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Psychotherapists' duties to third parties: Ramona and beyond
Am J Psychiatry 1996;153:457-465.
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Abstract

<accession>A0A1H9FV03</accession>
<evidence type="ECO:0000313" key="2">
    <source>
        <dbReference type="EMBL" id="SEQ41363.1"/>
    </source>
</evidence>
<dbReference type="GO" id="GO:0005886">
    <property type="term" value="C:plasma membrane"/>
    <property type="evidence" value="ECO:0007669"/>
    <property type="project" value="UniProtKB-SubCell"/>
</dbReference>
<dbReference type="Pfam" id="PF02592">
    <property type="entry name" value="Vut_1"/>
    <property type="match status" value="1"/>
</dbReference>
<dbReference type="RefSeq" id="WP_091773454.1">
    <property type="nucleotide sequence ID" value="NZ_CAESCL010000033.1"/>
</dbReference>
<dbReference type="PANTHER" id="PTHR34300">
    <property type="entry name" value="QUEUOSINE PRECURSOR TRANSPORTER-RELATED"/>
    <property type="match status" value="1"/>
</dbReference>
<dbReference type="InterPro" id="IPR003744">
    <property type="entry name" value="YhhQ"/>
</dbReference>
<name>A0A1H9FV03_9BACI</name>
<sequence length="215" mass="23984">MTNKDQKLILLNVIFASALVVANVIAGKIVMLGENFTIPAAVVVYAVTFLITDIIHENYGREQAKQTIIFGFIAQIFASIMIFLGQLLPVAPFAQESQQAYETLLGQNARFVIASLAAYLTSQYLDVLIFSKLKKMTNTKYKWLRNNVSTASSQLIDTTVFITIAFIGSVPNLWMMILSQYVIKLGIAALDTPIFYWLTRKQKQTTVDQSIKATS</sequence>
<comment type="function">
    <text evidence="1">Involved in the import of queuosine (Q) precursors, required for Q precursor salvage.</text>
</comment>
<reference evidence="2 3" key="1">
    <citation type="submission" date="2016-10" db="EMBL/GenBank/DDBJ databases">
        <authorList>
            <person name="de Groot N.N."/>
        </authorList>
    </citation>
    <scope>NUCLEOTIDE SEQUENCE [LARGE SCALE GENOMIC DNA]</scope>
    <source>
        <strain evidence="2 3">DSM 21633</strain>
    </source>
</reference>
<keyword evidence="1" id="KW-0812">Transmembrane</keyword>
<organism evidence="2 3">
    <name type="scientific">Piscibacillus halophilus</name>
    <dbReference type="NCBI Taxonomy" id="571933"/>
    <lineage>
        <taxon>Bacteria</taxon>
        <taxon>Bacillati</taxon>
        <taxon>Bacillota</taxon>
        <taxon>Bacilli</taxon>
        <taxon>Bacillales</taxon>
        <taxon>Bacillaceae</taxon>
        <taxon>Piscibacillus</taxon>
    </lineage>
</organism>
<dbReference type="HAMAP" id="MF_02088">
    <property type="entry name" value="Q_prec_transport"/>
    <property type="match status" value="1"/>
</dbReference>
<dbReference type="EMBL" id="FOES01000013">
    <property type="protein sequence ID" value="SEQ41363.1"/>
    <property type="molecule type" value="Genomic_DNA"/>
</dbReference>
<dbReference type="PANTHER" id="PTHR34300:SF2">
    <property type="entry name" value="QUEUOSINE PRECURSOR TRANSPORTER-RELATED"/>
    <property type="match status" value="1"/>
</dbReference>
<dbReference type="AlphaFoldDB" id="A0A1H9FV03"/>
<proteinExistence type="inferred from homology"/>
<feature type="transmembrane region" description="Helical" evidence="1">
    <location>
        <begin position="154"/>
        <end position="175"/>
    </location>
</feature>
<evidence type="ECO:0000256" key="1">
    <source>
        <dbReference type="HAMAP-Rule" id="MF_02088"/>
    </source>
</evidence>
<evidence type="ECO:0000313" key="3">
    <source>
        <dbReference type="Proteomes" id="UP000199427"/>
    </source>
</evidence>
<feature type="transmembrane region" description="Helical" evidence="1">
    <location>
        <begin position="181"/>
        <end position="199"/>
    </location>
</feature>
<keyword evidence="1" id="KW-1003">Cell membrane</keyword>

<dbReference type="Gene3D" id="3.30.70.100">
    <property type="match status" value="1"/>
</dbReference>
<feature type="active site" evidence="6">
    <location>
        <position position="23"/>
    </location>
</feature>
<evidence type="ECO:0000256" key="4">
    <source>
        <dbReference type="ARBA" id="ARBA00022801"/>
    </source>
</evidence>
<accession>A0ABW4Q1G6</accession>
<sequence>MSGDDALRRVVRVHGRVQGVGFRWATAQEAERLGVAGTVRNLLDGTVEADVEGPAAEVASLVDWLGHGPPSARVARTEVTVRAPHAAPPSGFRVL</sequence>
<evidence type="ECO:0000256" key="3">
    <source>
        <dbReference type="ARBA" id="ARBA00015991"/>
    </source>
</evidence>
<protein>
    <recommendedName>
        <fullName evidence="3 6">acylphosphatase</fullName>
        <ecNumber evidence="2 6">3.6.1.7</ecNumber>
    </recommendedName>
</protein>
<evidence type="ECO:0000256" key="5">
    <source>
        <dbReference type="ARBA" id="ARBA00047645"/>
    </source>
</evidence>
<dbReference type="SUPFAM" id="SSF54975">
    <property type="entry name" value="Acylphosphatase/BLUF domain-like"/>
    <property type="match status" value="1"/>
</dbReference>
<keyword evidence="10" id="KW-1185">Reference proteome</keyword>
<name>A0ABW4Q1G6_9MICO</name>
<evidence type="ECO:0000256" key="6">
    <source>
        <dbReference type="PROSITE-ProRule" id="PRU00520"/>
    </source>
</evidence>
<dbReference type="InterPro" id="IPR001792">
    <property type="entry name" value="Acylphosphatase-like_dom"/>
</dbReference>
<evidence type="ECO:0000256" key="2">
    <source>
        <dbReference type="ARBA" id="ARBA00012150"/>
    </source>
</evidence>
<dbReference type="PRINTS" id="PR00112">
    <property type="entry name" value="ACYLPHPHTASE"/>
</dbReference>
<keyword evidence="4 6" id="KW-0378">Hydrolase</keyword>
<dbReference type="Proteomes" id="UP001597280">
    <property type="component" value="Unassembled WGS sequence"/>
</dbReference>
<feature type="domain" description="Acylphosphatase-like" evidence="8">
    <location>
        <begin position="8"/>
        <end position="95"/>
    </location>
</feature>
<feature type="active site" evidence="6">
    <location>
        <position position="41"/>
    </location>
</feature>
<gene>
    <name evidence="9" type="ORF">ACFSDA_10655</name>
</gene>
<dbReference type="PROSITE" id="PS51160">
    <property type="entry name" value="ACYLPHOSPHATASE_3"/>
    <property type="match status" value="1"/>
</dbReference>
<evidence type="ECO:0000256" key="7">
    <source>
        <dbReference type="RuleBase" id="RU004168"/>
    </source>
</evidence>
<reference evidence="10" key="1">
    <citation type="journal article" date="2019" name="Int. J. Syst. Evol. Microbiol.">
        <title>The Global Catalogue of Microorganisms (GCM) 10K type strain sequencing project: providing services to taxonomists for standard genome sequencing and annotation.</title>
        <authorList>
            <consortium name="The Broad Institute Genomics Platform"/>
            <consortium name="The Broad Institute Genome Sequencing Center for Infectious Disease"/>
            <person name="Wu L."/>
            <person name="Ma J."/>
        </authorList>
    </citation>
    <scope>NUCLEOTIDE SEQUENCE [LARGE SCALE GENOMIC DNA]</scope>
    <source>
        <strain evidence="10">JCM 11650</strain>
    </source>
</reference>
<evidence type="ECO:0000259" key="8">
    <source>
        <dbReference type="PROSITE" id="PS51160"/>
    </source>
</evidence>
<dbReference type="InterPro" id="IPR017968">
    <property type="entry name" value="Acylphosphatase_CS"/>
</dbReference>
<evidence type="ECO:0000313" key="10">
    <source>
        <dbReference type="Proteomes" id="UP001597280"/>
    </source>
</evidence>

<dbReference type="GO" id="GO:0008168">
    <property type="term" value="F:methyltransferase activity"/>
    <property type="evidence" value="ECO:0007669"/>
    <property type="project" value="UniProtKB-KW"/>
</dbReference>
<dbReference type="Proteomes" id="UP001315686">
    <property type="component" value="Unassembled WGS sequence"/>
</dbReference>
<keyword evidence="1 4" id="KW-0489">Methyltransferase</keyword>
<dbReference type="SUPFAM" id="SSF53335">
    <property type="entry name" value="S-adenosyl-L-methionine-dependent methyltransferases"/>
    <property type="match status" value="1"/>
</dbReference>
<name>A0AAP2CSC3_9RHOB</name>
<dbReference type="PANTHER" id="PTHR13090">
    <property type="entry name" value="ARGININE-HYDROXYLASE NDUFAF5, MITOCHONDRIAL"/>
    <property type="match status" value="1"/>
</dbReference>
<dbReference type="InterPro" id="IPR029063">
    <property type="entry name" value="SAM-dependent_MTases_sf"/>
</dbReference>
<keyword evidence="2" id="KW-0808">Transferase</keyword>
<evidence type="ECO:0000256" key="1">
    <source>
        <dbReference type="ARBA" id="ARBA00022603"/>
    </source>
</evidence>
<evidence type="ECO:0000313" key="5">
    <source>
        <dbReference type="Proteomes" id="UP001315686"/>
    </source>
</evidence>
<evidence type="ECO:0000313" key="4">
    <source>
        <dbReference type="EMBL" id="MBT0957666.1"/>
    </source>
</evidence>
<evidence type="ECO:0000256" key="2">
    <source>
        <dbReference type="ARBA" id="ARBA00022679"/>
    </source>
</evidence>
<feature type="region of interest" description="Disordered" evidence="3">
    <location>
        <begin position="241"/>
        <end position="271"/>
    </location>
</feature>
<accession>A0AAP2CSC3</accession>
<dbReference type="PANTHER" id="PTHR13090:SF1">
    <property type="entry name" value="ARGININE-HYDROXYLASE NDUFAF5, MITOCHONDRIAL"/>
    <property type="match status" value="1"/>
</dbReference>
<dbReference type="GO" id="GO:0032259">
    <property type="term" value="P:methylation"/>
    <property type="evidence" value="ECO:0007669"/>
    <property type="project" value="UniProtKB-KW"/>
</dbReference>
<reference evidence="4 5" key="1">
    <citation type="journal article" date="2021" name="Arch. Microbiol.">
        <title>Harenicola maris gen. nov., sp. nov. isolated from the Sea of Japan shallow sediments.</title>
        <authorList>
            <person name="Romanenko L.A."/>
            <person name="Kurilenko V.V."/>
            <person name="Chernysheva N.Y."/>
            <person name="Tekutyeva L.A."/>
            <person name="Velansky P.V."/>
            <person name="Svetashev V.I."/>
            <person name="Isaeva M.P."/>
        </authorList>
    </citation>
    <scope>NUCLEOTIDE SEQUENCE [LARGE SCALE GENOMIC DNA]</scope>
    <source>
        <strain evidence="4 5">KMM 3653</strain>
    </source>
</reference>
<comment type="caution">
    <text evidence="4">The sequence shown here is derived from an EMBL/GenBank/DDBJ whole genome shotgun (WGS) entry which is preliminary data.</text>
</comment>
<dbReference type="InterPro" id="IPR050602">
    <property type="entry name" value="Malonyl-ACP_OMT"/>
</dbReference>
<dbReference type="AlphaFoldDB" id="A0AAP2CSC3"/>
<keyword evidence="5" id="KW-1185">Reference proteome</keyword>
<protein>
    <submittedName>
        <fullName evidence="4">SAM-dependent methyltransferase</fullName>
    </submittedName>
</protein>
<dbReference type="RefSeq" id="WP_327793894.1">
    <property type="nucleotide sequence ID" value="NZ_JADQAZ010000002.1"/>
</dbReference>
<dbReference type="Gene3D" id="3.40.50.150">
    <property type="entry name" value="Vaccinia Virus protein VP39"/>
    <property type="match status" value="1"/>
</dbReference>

OBJECTIVE: This paper explores the implications for psychotherapy of a series of court cases involving suspected childhood sexual abuse that have raised the question of when psychiatrists and other psychotherapists can be sued by third parties for their behavior in therapy. METHOD: The authors begin by considering traditional legal approaches that until now, with few exceptions, granted only patients the right to sue caregivers for negligence. Then they turn to Ramona v. Ramona, the most publicized of a new line of cases, in which the California courts allowed a father accused of abusing his daughter to sue his daughter's therapists. RESULTS: The rationale for the abandonment of the previous restrictions on liability in Ramona was that since the father was a "direct victim" of the therapists' negligence, traditional limitations on the therapists' duties toward him should not apply. Related cases have used similar logic. Inherently difficult for the courts to apply, the direct victim standard would leave therapists unclear as to how to avoid duties to third parties, other than by refusing to treat patients with family members who may be potential litigants. Moreover, aggrieved third parties essentially would have the power to bring effective treatment to a halt by filing suit or threatening to do so. CONCLUSIONS: Although concern about therapeutic practices related to memories of childhood abuse may be warranted, abandonment of traditional rules against suits by nonpatients would be ill-advised. In the meantime, therapists can take steps to lessen the probability of their becoming involved in such litigation.

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